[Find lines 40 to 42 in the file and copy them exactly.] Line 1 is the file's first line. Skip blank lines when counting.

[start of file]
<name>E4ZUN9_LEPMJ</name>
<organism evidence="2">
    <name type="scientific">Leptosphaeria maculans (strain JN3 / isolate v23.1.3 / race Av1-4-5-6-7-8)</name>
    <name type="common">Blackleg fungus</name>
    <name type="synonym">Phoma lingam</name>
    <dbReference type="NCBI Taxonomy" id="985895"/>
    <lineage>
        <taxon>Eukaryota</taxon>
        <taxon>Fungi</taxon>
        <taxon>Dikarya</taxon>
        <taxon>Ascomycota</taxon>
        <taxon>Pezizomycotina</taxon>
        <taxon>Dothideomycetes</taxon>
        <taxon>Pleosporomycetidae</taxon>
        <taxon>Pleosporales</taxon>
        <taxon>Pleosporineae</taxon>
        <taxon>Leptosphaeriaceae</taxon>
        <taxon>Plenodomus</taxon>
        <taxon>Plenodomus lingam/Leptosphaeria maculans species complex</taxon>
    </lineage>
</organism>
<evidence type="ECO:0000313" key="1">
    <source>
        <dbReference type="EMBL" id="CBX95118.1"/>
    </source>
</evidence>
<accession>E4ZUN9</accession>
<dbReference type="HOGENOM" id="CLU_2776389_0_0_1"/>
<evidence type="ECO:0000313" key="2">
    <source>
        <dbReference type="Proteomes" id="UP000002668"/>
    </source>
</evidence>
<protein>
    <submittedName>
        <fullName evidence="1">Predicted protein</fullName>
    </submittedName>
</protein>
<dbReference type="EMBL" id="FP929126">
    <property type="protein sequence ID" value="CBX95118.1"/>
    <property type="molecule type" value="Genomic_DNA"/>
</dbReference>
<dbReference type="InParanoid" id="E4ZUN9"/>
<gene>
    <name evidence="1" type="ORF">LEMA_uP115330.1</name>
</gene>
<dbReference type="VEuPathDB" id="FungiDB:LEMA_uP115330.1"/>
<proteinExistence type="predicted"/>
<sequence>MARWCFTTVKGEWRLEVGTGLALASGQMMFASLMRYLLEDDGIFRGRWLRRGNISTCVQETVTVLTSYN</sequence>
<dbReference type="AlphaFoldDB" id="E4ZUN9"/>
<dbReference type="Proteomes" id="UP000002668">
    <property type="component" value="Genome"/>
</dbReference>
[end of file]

    <property type="protein sequence ID" value="CBX95118.1"/>
    <property type="molecule type" value="Genomic_DNA"/>
</dbReference>